An investigation of primary reference fuel combustion in the modified derived cetane tester

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dc.contributor Fisher, Brian T.
dc.contributor Uddi, Mruthunjaya
dc.contributor Cheng, Gary C.
dc.contributor.advisor Bittle, Joshua A.
dc.contributor.author Suttle, Aaron Edward
dc.date.accessioned 2018-06-04T14:58:14Z
dc.date.available 2018-06-04T14:58:14Z
dc.date.issued 2017
dc.identifier.other u0015_0000001_0002899
dc.identifier.other Suttle_alatus_0004M_13334
dc.identifier.uri http://ir.ua.edu/handle/123456789/3575
dc.description Electronic Thesis or Dissertation
dc.description.abstract Contemporary liquid combustion research is constantly in pursuit of higher fuel efficiencies and lower overall emissions. This is done in multiple ways, but of extraordinary value are studies furthering the understanding of combustion thermochemistry and the driving chemical reactions of the combustion process. These studies can be experimentally based, or take computational form, utilizing chemical kinetic mechanisms that have been built and refined with decades of research. This work makes use of the derived cetane tester (CID), a device typically used in the petroleum industry, to combust various fuels of interest to chemical kinetic modeling. The CID is modified to investigate the combustion of primary reference fuels (PRF) within the device’s constant volume combustion chamber. This enables the testing of greater temperatures, pressures, and equivalence ratios through the development of a custom external control system. Studies evaluating the combustion of n-heptane and iso-octane are then performed at a variety of conditions. The combustion pressure trace results are used to analyze these fuels’ autoignition delay time, and various chemistry-based combustion phenomena such as low temperature heat release (LTHR or “cool flame”), and negative temperature coefficient (NTC) behaviors. The studies’ results show that the autoignition behavior of n-heptane (and presumably other high-volatility fuels) can be accurately represented by the CID, given sufficient fuel evaporation and mixing time is allowed. The constant-volume combustion chamber’s minimum mixing time to approximate a spatially homogenous reactor (as is assumed in the study’s simulation models) is determined to be 6 ms. The studies based on iso-octane display less agreement with published experimental results and model predictions than n-heptane based experiments. An additional study is undertaken, and its results analyzed to evaluate this divergence, and several postulations are given in explanation. Finally, a study is undertaken to evaluate a process of autoignition delay time scaling according to assumed pressure relationships. Pressure scaling factors are calculated at each test temperature, and are used to scale 4-bar n-heptane results to a 41-bar test condition. The pressure scaling study results show that through this method, low-pressure results can be scaled quite accurately.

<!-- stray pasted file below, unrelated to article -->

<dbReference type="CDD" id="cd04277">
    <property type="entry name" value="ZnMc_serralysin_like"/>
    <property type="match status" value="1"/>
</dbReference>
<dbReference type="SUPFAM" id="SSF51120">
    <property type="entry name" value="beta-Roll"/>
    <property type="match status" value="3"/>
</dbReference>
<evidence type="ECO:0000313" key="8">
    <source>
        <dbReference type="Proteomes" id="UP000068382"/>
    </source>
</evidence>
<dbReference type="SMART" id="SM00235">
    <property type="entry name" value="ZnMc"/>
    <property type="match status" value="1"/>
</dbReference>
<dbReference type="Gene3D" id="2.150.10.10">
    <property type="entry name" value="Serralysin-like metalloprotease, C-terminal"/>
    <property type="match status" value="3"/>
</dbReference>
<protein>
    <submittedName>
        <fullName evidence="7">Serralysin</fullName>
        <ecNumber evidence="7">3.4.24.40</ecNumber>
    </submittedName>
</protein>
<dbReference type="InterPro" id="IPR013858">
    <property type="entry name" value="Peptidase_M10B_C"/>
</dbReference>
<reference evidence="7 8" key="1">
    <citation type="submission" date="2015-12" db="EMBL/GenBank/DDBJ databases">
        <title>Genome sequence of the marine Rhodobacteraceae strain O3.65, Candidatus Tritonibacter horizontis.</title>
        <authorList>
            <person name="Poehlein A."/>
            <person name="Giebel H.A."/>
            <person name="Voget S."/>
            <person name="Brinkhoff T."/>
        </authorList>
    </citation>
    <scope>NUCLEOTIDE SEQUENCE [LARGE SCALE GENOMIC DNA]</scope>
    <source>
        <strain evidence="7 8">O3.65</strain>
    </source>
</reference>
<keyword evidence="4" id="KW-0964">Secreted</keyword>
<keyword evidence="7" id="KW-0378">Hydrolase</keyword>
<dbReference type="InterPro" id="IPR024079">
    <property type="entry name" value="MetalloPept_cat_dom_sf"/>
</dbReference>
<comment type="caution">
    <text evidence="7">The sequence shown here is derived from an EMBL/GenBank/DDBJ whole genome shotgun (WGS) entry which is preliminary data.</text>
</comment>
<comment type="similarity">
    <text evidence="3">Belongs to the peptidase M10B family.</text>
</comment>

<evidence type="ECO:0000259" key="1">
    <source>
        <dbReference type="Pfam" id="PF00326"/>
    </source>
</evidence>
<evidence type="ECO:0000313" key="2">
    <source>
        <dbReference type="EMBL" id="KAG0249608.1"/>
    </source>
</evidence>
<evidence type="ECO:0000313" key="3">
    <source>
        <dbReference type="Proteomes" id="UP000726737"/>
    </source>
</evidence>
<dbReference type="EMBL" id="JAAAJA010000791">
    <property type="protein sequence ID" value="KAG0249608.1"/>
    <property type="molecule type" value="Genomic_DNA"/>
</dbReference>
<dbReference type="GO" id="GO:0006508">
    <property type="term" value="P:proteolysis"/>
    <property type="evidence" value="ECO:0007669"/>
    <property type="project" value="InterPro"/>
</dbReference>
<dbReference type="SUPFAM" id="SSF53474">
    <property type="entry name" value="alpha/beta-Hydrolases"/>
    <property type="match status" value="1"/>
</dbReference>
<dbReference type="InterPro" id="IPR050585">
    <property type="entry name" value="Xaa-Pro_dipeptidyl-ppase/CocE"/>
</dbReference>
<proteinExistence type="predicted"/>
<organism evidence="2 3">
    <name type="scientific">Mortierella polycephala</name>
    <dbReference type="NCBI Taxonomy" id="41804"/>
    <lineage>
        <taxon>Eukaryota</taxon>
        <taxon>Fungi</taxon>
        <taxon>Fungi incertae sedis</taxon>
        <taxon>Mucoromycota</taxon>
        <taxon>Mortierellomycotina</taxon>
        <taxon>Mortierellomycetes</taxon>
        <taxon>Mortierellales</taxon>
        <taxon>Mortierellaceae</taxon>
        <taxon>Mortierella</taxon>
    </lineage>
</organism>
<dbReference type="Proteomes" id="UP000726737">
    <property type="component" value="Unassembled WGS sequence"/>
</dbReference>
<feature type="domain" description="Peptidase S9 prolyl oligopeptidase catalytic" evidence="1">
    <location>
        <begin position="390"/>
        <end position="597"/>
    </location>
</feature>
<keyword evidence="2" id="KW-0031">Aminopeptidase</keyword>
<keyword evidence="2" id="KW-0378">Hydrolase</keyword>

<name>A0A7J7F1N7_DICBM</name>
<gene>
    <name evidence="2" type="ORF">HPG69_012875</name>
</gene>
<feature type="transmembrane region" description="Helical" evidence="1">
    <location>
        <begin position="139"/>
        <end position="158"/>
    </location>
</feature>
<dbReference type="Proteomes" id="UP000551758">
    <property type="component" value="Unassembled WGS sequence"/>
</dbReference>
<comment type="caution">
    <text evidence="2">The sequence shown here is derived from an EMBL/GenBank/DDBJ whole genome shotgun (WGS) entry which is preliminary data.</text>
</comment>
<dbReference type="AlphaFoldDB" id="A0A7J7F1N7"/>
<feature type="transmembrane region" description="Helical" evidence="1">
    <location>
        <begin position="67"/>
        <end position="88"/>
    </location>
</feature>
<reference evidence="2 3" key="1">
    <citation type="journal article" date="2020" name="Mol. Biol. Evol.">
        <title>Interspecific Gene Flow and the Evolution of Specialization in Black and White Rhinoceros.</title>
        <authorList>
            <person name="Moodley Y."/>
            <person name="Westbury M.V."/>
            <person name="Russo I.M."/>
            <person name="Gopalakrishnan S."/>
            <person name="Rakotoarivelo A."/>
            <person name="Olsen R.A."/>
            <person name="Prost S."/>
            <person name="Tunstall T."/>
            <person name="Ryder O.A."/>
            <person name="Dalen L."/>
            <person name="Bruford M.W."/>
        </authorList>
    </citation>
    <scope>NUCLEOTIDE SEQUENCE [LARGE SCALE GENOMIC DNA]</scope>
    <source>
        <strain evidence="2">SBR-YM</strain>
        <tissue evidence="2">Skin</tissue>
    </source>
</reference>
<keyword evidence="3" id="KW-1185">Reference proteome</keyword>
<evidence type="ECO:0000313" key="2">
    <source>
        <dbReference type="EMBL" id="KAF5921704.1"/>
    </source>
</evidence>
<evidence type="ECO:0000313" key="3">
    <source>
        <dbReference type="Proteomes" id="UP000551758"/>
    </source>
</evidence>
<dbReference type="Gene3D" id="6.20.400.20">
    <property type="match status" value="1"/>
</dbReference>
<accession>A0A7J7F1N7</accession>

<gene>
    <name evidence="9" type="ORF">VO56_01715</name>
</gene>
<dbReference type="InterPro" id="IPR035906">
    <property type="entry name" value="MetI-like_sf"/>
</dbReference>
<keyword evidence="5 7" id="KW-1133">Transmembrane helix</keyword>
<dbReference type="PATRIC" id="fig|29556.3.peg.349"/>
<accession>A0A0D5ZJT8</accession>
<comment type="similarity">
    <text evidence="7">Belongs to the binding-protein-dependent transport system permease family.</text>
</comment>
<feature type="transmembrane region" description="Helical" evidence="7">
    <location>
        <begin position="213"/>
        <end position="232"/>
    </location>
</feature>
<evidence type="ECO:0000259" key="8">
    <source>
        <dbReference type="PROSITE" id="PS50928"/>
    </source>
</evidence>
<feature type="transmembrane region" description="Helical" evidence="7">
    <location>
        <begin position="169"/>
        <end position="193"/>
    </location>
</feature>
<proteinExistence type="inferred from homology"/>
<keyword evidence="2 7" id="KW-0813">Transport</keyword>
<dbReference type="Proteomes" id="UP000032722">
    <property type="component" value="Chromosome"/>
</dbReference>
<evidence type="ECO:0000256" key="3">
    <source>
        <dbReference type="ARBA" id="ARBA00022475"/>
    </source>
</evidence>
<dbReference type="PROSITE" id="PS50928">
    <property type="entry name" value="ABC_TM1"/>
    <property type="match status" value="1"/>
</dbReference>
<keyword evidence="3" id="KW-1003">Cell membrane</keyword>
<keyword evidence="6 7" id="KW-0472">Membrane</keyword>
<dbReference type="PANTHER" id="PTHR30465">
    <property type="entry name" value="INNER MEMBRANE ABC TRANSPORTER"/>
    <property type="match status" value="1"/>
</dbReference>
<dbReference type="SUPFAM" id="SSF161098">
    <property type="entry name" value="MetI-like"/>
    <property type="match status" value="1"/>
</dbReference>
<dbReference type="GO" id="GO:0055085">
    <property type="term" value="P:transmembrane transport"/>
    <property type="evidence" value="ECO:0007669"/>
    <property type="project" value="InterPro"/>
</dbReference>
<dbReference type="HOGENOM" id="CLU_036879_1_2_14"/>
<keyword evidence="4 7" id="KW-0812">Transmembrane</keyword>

dc.format.extent 90 p.
dc.format.medium electronic
dc.format.mimetype application/pdf
dc.language English
dc.language.iso en_US
dc.publisher University of Alabama Libraries
dc.relation.ispartof The University of Alabama Electronic Theses and Dissertations
dc.relation.ispartof The University of Alabama Libraries Digital Collections
dc.relation.hasversion born digital
dc.rights All rights reserved by the author unless otherwise indicated.
dc.subject.other Thermodynamics
dc.subject.other Mechanical engineering
dc.title An investigation of primary reference fuel combustion in the modified derived cetane tester
dc.type thesis
dc.type text
etdms.degree.department University of Alabama. Dept. of Mechanical Engineering
etdms.degree.discipline Mechanical Engineering
etdms.degree.grantor The University of Alabama
etdms.degree.level master's
etdms.degree.name M.S.


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